Together with colleagues (S. Fatichi and E. Daly), we recently wrote a review article for Oxford Bibliographies detailing our vision of the discipline (Ecohydrology. Online reference resource, Oxford Bibliographies in Environmental Science. New York: Oxford University Press, 2019. doi: 10.1093/obo/9780199363445-0120). I will recite it here: ecohydrology is the science that studies how water in all its forms links living organisms and their abiotic environment to define their function, interactions, structure, and distribution. The key point, perhaps, is the multifaceted nature of ecohydrology that spreads its interests across various terrestrial ecosystems in which water plays the crucial linking role. My personal bias is the focus on vegetation water relations.
What are your undergraduate and graduate degrees in?
I received my undergraduate degree (a Diploma) in Hydrology at Moscow State University in Russia. I later moved to the U.S. and did both my M.S. and Ph.D. degrees in Hydrology at MIT working with Rafael Bras.
How did you arrive at working in/thinking about ecohydrology?
Educated as a physical hydrologist at my undergraduate institution, my graduate school period benefitted from the freedom of thought. I was fortunate to be working in the group that was frequented by a diverse cohort of scientists from around the world. There was a continuous flow of novel research insights - the ideas of ecohydrology were ‘brooding’. Personally, I was affected by the passionate seminars by Prof. I. Rodriguez-Iturbe and our subsequent group discussions of ecohydrology papers that started coming out in the early 2000s. The monograph on ecohydrology by Prof. P. Eagleson that exposed the elegant combination of physical and stochastic principles was yet another strong nudge.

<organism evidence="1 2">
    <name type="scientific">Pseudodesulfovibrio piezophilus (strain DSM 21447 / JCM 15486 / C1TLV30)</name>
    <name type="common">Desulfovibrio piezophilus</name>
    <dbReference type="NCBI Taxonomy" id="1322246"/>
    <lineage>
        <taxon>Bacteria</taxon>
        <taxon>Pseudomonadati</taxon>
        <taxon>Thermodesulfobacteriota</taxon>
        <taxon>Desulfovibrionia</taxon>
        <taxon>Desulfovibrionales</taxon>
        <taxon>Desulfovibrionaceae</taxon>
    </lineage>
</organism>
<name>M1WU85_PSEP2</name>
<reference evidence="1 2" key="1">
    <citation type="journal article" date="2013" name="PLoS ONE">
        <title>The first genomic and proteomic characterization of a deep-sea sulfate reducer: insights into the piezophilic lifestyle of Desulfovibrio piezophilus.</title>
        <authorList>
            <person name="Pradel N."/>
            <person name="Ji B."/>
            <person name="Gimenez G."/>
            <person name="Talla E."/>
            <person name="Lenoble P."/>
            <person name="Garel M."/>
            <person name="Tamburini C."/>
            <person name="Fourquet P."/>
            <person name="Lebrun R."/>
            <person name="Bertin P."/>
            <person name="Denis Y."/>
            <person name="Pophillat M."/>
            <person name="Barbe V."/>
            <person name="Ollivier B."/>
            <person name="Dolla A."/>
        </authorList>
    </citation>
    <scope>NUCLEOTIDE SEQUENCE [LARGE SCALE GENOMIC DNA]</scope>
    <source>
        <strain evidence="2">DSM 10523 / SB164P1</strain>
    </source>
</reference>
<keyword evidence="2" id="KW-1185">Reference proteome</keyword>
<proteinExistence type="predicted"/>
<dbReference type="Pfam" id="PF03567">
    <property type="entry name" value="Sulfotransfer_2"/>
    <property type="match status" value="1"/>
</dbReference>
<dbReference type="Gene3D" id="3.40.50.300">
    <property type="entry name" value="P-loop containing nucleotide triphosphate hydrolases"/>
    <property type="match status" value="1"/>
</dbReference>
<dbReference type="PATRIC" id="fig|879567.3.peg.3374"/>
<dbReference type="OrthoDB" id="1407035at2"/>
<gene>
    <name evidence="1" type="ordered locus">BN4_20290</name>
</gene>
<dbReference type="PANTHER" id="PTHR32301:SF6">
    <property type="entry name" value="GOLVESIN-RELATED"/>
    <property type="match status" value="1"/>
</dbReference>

What do you see as an important emerging area of ecohydrology?
Undoubtedly, the intersection of plant canopy, stem, and root ecophysiology and soil water hydraulics. As vegetation traits are gradually filtered in response to the transient climate, there is a need to better understand belowground controls of plant ecophysiological function. The coupling between root traits and soil hydraulic relations emerges as one critically less studied domain where colleagues and I are investing research efforts with unexpected discoveries.
Do you have a favorite ecohydrology paper? Describe/explain
Noy-Meir, I. 1973. Desert ecosystems: Environment and producers. Annual Review of Ecology and Systematics 4(1): 25–51. This review article on water-limited ecosystems was perhaps my first read that revealed the amazing plasticity of vegetation and its ability to thrive in environments of scare resource. Despite the qualitative nature of the narrative, this synthesis raised a lot of immediate questions that required a quantitative approach and some form of a model in which water was the crucial element. This created an obvious bridge between my past experiences of being a physical hydrologist and the new realm that no longer required to consider vegetation to be a ‘resistance function’.
What do you do for fun (apart from ecohydrology)?
I like to learn, invent, and fix things. My latest projects include a climbing cave for my kids in the house; a mega-swing on a 200-year old oak in the backyard. A tree-house that balances load on a maple tree and uses no nails on its stem or branches. A zip-line. My field experiences are always fun – through them, I learned arborist’s techniques to climb tall trees, how to sleep in a hammock, or choose a path in the jungle. I am looking forward to learn reindeer sledding next year!